Africa still has a long road ahead moving from a dark continent of intolerance and homophobia to a continent of peace and unity; Slowly but surely countries are enlightened and its people’s eyes are opened to new possibilities and a brighter futures. Luckily, I live in one such country on the southernmost tip of Africa. Being a South African I can’t honestly say I am proud of our neighboring fellow Africans. I don’t approve of their ancient laws and practices victimizing and persecuting my fellow gay brothers and sisters. I don’t condone the silence of the international community when human rights abuses occur in Mother Africa. Change does not happen overnight and neither can it succeed in silence. So there you have a breakdown of homophobia on the African continent. Should you be travelling to any of these countries be safe and be warned.

Gay Men Policing Heterosexuality in Jamaica

25 February 2010

February 20, 2010

As always, the architects of the proverbial closet subjugate his mind and provide him with the tools needed to perpetuate the suppression of his fundamental instincts, and those of others, effectively elevating lowly “slaves” to the position of “slave-drivers”. It provides for effective social control.

We hate ourselves, because we have been conditioned to consider who we are as evil. I can’t remember if I shared this with you before, but it’s relevant to this post so here goes. A few months ago I met my school’s LGBT advisor for a conversation, along with one guy from Morocco, and the other from Connecticut. The American noted how interesting it was to meet gay men from other countries, for he had never thought of them before. I then said to him that we might be from very different places but our experiences trying to negotiate socio-cultural spaces that marginalize us is the same, albeit to different extents. He disagreed. He said, “my coming out was actually quite easy. I told my parents, they said okay, and that was that.”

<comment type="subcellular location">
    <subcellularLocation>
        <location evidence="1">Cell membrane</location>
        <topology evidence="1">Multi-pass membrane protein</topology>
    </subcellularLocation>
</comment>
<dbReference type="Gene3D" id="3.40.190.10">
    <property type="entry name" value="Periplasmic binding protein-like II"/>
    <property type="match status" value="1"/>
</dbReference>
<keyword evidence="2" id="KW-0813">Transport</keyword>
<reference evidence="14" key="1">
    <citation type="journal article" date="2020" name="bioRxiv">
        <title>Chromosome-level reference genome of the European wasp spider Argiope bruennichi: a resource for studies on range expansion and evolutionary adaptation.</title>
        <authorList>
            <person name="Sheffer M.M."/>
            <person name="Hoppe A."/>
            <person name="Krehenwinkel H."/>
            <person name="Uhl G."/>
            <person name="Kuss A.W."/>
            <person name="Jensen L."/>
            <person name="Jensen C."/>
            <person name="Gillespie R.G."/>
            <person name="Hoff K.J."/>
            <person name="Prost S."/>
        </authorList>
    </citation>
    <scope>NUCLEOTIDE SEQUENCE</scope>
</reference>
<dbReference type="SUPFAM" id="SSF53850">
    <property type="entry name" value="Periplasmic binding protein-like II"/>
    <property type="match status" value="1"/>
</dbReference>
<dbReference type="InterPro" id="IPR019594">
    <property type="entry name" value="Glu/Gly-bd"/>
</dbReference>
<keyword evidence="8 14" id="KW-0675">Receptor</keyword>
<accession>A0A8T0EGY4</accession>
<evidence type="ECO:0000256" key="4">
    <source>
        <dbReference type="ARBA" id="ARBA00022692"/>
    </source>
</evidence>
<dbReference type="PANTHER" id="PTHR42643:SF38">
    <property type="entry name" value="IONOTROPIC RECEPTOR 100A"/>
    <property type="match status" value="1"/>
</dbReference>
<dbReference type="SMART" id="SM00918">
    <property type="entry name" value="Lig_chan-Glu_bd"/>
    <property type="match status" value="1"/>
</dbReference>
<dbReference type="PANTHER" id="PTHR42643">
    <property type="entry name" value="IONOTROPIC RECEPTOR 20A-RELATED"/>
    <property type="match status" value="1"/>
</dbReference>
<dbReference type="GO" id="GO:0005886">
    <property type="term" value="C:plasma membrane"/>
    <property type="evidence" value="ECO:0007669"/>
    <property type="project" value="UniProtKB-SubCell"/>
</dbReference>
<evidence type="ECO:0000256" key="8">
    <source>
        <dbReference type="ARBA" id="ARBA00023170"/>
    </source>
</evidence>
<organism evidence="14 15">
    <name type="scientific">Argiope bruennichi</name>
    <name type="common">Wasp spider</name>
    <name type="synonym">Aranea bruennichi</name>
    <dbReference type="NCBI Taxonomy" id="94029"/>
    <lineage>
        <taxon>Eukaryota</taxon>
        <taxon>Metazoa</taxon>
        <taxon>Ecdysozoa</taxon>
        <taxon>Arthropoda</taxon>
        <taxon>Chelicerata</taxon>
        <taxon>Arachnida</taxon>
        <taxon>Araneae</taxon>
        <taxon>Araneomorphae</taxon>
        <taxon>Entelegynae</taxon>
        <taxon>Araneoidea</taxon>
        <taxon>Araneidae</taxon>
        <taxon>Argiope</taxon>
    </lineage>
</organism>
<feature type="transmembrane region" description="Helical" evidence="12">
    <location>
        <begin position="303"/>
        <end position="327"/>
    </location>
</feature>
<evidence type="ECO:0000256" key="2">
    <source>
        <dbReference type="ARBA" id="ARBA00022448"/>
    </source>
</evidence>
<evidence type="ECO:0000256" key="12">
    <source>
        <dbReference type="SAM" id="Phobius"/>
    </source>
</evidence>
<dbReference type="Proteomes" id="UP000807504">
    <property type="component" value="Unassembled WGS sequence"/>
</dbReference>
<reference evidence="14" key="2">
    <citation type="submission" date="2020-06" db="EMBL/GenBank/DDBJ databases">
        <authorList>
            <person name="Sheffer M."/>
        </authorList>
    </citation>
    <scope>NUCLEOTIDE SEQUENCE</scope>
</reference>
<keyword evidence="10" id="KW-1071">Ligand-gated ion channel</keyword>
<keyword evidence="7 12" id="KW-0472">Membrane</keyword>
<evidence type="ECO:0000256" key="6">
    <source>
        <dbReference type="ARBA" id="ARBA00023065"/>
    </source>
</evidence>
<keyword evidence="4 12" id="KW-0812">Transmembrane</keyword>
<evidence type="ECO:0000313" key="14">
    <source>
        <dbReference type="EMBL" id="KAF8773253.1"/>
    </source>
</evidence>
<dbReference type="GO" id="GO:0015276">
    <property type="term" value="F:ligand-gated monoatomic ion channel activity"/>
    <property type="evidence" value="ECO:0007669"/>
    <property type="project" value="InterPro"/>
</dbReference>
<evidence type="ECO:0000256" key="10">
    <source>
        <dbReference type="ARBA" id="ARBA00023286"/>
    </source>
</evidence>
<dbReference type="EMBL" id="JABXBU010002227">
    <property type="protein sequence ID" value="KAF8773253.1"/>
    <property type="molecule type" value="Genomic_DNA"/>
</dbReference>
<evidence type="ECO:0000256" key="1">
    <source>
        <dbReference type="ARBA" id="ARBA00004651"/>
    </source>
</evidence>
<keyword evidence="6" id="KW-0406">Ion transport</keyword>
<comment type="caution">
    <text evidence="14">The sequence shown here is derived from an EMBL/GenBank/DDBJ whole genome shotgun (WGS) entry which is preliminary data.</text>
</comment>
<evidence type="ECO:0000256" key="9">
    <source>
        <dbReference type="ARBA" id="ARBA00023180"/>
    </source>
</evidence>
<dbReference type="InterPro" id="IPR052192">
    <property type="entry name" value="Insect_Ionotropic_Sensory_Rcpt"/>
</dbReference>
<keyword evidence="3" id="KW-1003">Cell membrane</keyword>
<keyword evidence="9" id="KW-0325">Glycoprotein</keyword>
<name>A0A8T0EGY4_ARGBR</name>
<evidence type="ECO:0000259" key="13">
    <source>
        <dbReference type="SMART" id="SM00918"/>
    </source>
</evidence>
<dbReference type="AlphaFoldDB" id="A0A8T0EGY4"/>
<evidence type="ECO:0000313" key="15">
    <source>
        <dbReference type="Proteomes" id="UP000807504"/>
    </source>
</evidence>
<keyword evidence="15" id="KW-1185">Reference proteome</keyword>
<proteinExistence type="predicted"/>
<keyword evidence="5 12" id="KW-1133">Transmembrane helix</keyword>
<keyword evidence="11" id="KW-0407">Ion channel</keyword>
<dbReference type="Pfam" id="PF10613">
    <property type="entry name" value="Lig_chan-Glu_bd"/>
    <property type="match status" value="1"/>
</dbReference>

I on the other hand struggled for years to get to the place where I am now. I never doubted that I loved men, or that I was gay when I discovered that people in the world identified as “gay” and led quite normal lives, but I fought hard to understand why society was so hostile towards the idea of someone like me. Many gay Jamaican men don’t quite get to the stage where they question the validity of their cultural paradigm. Instead, they continue to hate themselves, constantly wishing the gay away, hoping to meet the woman who will sweep them off their feet. Some of the most robust rejections of my being gay have come from Jamaican men struggling with their sexualities. But, I understand extremely well the factors that give rise to this kind of self-loathing and oftentimes outright rejection of the notion of a gay identity. It makes perfect sense that we have internalized the homophobia of our society, and interesting how one is given the tools to perpetuate his own oppression and that of others.

We must learn to love ourselves. We must erase every thought we’ve ever had that the attraction we feel is dirty, or evil. We will have to ignore every hurtful word people hurl at us when they question our masculinities. None of this is easy, but we must not hesitate to begin peeling away the layers of shame and guilt in which our Jamaican upbringing has encrusted us. The slave drivers were better regarded by their masters, but we gain nothing from perpetuating hatred and fear against our own.